On topic, when we go to parties/bbqs etc, we steer our children to sugar-free or less sugar options. E.g. chips, dips, sausage rolls, fruit, etc. Certainly no lollies. They are usually allowed a small piece of cake and we just endure the fallout afterwards. If we are asked to contribute food I'll take a sugar-free option so that I know there will be at least one thing there that my girls can eat -- popcorn, rice crackers, fruit platter. We explain to our girls the reasons why they can't have certain foods -- it's never just a blanket NO.
    What other parents allow/ don't allow their children to eat is their business and as long as the child/ren isn't malnourished who are we to judge?

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    Trusty chords - That is interesting to me too. We don't eat much refined sugar (lots of other 'whole' sweet things though) and I have actually had the opposite experience! My kids would react horribly to sugar 2 years ago... tantrums, tears, sleeplessness, but now they actually don't seem to react at all to the odd bit here and there. So in our case, getting rid of it mostly has decreased our reactions.

    To answer the OP, although we don't eat much sugar at home, I am very happy for my kids to eat some at parties. DD1 has coeliac disease though, so she is already limited by that and I prefer her not to be limited too much further socially.

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    Quote Originally Posted by kbf2plus2 View Post
    I'm interested to hear more. I try to keep my girls and I sugar-free because we all react badly to sugar (I get irritable and fly off the handle over little things, one daughter becomes antagonistic, the other becomes "fragile" and will cry over the smallest upsets). Life seems calmer without sugar. Occasionally I will lapse and say "to hell with it... I don't care if we have sugar", then I continue to have sugar for a number of days/weeks because I know what will happen when I go off sugar again (the withdrawal period), but during the time that I'm having sugar, I seem to require more and more to keep my "habit" satisfied -- not unsimilar to a drug addict.
    Now it seems that we can't even have the smallest amount of sugar without it affecting us badly, so I've been wondering if having no sugar is good or bad. Is there a happy medium that can be reached without the emotional backlash we all seem to suffer?

    On topic, when we go to parties/bbqs etc, we steer our children to sugar-free or less sugar options. E.g. chips, dips, sausage rolls, fruit, etc. Certainly no lollies. They are usually allowed a small piece of cake and we just endure the fallout afterwards. If we are asked to contribute food I'll take a sugar-free option so that I know there will be at least one thing there that my girls can eat -- popcorn, rice crackers, fruit platter. We explain to our girls the reasons why they can't have certain foods -- it's never just a blanket NO.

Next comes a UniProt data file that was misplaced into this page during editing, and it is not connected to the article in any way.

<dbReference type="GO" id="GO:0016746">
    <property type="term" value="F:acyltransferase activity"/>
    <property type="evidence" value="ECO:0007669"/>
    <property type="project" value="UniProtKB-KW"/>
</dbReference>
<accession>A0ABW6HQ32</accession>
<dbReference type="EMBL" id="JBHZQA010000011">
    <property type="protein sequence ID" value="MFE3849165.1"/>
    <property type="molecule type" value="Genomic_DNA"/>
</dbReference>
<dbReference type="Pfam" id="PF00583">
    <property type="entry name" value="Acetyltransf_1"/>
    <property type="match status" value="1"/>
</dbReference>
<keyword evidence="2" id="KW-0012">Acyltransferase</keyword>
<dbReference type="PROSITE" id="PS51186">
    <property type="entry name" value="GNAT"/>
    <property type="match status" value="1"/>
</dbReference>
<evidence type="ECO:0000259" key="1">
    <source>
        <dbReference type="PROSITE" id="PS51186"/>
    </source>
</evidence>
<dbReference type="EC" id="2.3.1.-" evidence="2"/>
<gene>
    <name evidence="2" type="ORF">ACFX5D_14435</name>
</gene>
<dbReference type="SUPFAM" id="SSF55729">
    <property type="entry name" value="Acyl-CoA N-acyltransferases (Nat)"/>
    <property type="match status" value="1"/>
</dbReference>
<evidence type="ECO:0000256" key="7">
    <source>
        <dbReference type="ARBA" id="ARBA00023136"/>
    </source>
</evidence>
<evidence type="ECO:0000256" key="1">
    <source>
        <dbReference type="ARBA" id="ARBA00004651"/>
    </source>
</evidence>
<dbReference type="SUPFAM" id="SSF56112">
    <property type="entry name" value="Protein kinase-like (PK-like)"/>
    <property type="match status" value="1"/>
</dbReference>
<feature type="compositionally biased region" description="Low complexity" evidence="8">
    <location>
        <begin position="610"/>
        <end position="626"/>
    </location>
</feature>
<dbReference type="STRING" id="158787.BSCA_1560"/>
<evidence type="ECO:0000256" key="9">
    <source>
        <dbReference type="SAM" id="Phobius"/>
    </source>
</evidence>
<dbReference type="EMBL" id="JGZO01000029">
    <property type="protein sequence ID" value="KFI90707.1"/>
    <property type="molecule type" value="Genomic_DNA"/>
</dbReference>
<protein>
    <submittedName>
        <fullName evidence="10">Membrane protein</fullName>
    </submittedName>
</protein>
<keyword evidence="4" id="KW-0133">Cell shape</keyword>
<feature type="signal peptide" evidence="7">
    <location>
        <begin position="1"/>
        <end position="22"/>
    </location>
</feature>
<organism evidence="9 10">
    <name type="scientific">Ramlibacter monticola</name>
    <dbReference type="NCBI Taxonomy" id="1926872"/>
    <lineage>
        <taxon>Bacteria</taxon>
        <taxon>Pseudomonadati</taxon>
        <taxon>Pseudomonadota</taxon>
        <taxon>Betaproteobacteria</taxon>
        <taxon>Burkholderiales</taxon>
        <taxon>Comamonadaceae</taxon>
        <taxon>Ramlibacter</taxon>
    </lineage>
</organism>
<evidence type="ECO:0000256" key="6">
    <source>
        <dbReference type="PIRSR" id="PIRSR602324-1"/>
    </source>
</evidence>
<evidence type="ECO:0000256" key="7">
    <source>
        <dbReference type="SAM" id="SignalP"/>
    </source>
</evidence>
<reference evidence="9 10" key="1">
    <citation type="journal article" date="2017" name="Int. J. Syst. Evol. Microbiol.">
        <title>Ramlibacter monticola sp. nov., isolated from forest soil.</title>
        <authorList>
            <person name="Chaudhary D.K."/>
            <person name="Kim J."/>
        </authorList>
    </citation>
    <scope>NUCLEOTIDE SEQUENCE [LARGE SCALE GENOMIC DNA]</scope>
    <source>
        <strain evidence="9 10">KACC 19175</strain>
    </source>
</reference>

What other parents allow/ don't allow their children to eat is their business and as long as the child/ren isn't malnourished who are we to judge?
    From my experience removing it completely did make my children and I calmer. However we are human and while living complerely sugar free had clear benefits we would lapse because we like sugary foods and like you it would have a worse effect than when we just ate it regularly before cutting it.

    My middle and youngest child both had a lot of legitimate food intolorance main being dairy and even resulted in hospitalisation. We started challenging the tolerances at around 2 years with both boys just little bits at a time gradually increasing. Now both boys can have healthy amounts of all the things that made them violently ill. Had I kept it out of their diet all together they would still have huge reactions but we treated it as exposure therapy.

    I treated sugar the same way because once out of your system totally your body has lost the tolerance it built. It was very hard to reintroduce because it made us all irritable and horrible feeling. I even was reacting poorly to natural sugars. The thing is it's part physiological part psychological from my experience so it was all about retraining myself to not beat myself up about eating sugar in moderation.

    I feel fine when I eat it now and I can stop at one thing I don't overeat eat it becsuse I know its easily to become addicted again. I also started taking an anti fungal for 4 months that treated my skin reactions to sugar so now when I eat it my skin doesnt break out. Removing sugar actually made the fungal infection worse and I have read when its starved in the digestive tract of sugsr to feed on it moves out of there in search of sugar spreading to other parts of the body which makes sense.

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    My kids do have sugar at parties but before we go I will remind them that they can't have too much. Eg if there's lollies on the table I will let them have a few and no more, only one serving of juice, one small piece of cake etc.
    with lolly bags I will let them choose 1 thing to have, one for later then sneakily dispose (eat myself) of the rest.
    If there are no medical reasons I would think parents should relax the rules a little however I would not say this to the parent, I would just be thinking it in my mind and no I would not mind if they brought their own food to the party.